The walled inner city of Sana'a is very traditional, with unique architecture and decorative buildings. Most of the buildings were tall and skinny, with a winding stairway that went up the middle of the building. The doorways to the rooms were about 4' high.
The men and women in Sana'a were as traditional as the buildings with most all the women fully covered in black abeyas and the men in traditional white robes called thobes. The men usually wore the ceremonial dagger called a jumeriah. We stood out as foreigners and since tourists are so uncommon we were a total novelty to them. A great many people stopped to say "Welcome to Yemen" and if they spoke a bit more English they would ask where we were from.
Traveling throughout Asia you are endlessly approached to buy all manner of tourist trinkets and veteran travelers perfect their techniques of blowing off the persistent sellers. Yemen was to be totally the opposite. At the stalls in the market if we stopped to look at what they were selling it was usually offered to us as a free gift. Shops selling frankincense and myrrh, or coffee or nuts or sweets or fruits all insisted on giving us free samples. Everywhere we went people just wanted to make sure we liked their country. We went down dozens of back alleys and never once felt anything but totally safe and welcomed.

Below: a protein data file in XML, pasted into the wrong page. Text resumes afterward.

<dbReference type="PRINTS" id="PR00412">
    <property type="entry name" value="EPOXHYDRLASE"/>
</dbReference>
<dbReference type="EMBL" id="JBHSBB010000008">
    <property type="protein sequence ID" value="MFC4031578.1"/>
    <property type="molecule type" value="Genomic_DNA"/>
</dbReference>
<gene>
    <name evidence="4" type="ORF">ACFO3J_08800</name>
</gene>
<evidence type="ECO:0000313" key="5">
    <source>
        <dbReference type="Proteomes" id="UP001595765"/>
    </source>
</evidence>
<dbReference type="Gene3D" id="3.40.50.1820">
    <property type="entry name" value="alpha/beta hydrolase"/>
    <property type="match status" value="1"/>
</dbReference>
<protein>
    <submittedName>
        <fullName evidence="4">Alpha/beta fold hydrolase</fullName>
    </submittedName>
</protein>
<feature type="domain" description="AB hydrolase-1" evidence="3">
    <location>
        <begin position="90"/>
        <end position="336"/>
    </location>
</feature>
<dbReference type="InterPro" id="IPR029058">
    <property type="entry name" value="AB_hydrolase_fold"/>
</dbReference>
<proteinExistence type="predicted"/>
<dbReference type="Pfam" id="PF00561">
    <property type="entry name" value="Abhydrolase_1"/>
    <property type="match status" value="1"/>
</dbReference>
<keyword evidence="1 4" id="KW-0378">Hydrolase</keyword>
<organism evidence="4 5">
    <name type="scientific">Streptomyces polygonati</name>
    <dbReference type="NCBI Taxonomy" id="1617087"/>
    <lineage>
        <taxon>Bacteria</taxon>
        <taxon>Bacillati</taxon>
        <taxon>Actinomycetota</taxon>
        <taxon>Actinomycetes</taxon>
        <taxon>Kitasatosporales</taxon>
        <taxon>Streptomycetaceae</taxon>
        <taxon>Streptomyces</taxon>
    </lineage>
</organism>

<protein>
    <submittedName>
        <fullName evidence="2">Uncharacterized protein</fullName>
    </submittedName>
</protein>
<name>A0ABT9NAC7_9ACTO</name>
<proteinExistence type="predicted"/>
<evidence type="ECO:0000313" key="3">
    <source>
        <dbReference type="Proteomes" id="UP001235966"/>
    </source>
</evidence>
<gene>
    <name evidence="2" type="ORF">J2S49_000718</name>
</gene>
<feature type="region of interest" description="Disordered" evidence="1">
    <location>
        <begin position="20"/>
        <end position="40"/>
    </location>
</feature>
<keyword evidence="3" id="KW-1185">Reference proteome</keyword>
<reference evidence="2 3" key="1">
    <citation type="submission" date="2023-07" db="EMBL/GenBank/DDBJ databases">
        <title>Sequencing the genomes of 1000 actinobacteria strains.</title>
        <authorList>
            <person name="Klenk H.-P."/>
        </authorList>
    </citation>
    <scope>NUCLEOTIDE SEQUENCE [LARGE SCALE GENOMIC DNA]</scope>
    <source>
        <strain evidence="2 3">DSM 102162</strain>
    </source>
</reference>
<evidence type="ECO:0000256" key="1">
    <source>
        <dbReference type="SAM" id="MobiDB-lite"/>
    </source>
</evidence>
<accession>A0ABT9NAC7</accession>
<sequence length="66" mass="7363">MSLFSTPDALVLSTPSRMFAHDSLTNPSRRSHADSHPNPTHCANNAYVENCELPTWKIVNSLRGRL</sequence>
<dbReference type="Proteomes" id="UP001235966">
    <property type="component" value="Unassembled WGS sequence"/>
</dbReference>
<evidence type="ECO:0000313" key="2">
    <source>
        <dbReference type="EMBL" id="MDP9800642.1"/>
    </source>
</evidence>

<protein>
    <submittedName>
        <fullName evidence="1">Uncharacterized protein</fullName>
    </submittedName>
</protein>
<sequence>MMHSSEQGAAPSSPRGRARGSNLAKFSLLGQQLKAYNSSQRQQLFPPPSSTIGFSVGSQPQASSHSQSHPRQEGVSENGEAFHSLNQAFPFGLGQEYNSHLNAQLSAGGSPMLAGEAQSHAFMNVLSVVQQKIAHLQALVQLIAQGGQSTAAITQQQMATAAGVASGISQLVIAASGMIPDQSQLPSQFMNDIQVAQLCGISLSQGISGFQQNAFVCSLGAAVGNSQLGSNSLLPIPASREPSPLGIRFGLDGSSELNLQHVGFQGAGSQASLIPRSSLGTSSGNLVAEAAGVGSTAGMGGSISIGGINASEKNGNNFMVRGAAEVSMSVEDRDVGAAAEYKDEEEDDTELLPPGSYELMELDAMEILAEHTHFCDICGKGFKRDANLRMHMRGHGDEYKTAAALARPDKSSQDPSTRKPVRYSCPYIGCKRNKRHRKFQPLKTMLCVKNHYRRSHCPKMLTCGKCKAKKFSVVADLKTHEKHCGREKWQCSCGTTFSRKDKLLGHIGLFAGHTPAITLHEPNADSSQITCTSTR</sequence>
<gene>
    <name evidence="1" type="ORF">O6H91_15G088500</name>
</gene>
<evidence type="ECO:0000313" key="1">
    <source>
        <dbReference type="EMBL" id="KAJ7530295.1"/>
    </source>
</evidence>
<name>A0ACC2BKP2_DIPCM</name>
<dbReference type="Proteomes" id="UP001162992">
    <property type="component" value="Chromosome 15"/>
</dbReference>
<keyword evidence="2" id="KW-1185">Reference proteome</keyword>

Inevitably we got lost as the inner city is a complete maze of pathways in all directions. Each time we got lost someone would ask where we needed to go, then calmly walk 20 minutes out of their way to lead us to our destination. In many countries this is a normal tourist scam and the guide then demands an outrageous amount of money. In Yemen they all refused to take anything, even refusing to let me buy them a soft drink.